Truth is Stranger than Fiction: The 426-Powered Milking Wedge
Let’s face it; we all love a good story. Whether we are sitting around with a couple of pals or talking to people at a swap meet, the tone seems to always turn to some amazing tale about a found car, or a tragic accident, or a youthful indiscretion. When Terry Martin told me he had an unbelievable Hemi car tale for me, I was all ears.
Terry and his brother Eric are no strangers to performance. They have an honest 6 second nostalgia ‘72 Plymouth Satellite nitro funny car called Wildfire that they take and race on occasion, not always to win but more to just have some fun. Based out of north East Indiana, they also know a lot of car guys in their area, and that was how the story we will relay here begins, in Terry’s own words.
" Well, it first started as a rumor, and I had to follow it up. This guy, a friend of mine knew had lost his driver’s license and was out riding a bicycle trying to get his life back together. Well, he stopped along the road to take a leak and was leaning over looking through a dirty barn window and saw this blue car with a Hemi badge on the side. He knew it was something special, but didn’t really care; he wasn’t a car guy. About a year after this, he and my friend were talking and my friend mentioned our funny car, and this guy says, ‘I know where one of those old hemi cars are at, right near here, but I don’t remember exactly where.’
Well, once I heard about it, my daughter, Meghan, and I began driving all over this county trying to figure out where it was. I finally had a chance to speak with the guy, and he told me a about a couple of landmarks just outside the county line, and we finally located it. In the barn were two cars, this 1966 Hemi Coronet 500 and a 1965 426S wedge four-speed. Both cars had 383s in them by this time, and the farmer who owned them began telling me the story.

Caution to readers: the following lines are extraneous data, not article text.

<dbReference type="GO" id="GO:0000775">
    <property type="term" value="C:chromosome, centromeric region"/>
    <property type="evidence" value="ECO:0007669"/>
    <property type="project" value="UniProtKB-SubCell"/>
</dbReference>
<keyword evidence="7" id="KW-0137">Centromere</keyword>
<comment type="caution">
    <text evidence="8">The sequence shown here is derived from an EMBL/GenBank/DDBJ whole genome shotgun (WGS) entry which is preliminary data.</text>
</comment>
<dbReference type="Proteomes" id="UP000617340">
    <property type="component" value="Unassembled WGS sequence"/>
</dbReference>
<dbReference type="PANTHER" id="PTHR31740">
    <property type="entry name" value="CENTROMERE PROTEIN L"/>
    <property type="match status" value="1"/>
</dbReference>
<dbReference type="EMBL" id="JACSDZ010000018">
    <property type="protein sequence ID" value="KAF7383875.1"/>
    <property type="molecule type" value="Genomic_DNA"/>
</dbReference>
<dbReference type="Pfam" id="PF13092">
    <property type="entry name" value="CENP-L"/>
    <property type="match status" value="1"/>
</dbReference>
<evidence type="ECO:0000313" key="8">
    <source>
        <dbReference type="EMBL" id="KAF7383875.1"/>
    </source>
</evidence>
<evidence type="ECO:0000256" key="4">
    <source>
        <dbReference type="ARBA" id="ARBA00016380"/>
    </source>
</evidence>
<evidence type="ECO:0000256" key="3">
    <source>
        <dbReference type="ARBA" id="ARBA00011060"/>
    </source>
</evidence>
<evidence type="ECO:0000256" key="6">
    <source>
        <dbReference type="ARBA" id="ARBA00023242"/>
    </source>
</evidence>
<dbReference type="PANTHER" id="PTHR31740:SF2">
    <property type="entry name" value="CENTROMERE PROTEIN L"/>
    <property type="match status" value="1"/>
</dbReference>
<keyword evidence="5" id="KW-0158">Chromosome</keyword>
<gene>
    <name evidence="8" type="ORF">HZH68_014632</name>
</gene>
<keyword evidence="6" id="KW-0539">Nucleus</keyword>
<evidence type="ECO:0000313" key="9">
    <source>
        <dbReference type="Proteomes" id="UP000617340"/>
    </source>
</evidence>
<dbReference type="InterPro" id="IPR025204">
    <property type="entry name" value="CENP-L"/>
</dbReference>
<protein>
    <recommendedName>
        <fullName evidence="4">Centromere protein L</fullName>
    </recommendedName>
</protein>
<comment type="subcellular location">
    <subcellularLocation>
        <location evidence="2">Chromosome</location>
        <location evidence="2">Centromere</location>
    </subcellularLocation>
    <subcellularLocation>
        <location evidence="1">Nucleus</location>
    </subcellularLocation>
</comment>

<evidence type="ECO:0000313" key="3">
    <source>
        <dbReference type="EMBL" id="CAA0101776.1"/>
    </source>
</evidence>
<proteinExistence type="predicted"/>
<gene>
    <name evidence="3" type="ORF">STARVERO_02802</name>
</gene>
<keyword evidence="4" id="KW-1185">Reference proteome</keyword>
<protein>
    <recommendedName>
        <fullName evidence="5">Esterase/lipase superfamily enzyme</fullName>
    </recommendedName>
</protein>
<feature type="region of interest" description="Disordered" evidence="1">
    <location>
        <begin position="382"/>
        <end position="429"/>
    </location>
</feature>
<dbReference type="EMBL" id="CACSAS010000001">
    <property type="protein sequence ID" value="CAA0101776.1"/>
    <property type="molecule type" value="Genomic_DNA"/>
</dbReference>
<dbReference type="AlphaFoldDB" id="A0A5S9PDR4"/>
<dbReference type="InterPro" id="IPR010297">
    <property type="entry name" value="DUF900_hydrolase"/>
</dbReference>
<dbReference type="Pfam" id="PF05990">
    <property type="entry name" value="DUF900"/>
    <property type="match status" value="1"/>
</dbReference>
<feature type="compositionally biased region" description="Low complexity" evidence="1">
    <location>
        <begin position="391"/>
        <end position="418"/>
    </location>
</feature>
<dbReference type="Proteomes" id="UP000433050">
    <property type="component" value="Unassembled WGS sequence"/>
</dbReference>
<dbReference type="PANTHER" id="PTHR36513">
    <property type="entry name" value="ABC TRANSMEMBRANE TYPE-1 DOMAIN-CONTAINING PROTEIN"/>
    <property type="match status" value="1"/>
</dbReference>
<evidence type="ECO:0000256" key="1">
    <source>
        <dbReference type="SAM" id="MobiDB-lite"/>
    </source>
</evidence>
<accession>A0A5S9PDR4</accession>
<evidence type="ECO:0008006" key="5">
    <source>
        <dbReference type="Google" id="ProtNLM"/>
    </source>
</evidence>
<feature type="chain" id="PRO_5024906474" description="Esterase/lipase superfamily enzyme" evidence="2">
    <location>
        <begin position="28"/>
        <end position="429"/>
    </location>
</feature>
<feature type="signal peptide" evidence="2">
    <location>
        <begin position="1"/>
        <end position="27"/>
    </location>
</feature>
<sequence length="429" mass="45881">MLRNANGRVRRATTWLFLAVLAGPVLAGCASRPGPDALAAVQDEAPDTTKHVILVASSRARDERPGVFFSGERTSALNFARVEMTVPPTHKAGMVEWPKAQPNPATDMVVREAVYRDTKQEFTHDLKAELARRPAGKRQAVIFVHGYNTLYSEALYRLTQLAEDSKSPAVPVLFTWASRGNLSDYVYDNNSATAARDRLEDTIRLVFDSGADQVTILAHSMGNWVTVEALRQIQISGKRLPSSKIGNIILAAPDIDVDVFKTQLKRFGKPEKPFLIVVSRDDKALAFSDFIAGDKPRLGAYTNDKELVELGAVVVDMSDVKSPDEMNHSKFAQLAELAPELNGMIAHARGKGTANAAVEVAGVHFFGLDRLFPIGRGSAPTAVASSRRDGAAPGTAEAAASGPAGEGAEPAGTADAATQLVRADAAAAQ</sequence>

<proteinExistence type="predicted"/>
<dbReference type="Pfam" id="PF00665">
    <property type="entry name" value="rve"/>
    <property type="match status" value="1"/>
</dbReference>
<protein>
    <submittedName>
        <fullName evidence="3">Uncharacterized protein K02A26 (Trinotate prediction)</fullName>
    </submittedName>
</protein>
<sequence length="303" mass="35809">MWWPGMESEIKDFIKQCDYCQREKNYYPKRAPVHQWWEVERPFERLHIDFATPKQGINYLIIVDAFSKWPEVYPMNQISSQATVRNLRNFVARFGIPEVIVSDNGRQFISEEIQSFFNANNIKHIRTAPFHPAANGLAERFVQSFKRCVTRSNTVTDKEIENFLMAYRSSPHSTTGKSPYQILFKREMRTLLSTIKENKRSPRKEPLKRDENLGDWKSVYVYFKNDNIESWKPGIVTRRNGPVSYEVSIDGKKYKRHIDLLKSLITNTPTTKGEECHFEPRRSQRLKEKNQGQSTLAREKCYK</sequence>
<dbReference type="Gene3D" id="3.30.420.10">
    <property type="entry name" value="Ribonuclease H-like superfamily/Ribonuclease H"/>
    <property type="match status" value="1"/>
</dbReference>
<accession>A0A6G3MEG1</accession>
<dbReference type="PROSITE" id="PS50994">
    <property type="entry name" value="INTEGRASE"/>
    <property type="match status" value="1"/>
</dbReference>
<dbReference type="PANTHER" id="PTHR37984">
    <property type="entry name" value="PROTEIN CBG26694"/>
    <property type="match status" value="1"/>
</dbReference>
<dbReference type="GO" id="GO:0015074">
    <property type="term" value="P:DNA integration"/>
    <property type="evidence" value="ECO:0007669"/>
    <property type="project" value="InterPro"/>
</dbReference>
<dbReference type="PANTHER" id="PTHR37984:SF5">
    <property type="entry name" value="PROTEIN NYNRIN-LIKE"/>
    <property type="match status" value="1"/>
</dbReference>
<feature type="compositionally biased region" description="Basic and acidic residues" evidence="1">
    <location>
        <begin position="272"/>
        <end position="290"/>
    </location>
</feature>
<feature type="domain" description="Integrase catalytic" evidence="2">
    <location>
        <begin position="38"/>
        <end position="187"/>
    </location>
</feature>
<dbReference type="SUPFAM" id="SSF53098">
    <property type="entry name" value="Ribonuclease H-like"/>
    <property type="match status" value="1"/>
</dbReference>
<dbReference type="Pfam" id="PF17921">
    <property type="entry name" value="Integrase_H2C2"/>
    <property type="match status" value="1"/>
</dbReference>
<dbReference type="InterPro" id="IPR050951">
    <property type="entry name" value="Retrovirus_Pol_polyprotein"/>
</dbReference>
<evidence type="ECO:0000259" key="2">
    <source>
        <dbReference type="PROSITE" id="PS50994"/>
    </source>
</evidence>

He had bought the ’65 car brand new, and wanted the hemi but couldn’t see paying the extra 600 dollars. When the motor was damaged, he had swapped in the 383, but the 426 wedge was still there in the barn with it, 100% complete. The car has this huge hitch welded to the back and I asked him what he was towing with it.
“Oh, I used that hitch for farm work,” he said. “I could hook a portable milker to it, drag it up into the field, pull off a vacuum line, and that engine could milk two cows at once. In the winter, I’d just throw some tractor weights in the trunk, mount tire chains and with a posi, I drove it all over the farm!’ He had bought the Hemi car for his father-in-law after the fourth owner had blown the motor drag racing it; after a 383 had been installed, it had also seen some on the farm duty.
This car had been bought new by a local cop, Horis Soper, he saw the 1966 Dodge police cars and went down and ordered a two-door that looked almost like a police car – navy blue, white vinyl top, white interior, but with a Hemi. He didn’t tell his wife, so when it came into the dealership; he took her down to see it and acted like it was something he wanted. She hated it – she hated the white interior because of the kids, she thought it was ugly because of the paint, and that it was too noisy because of the Hemi. The officer died less than a year later, and she traded in the garage-kept car with only a little mileage on a new Oldsmobile. This was in 1967 or 1968.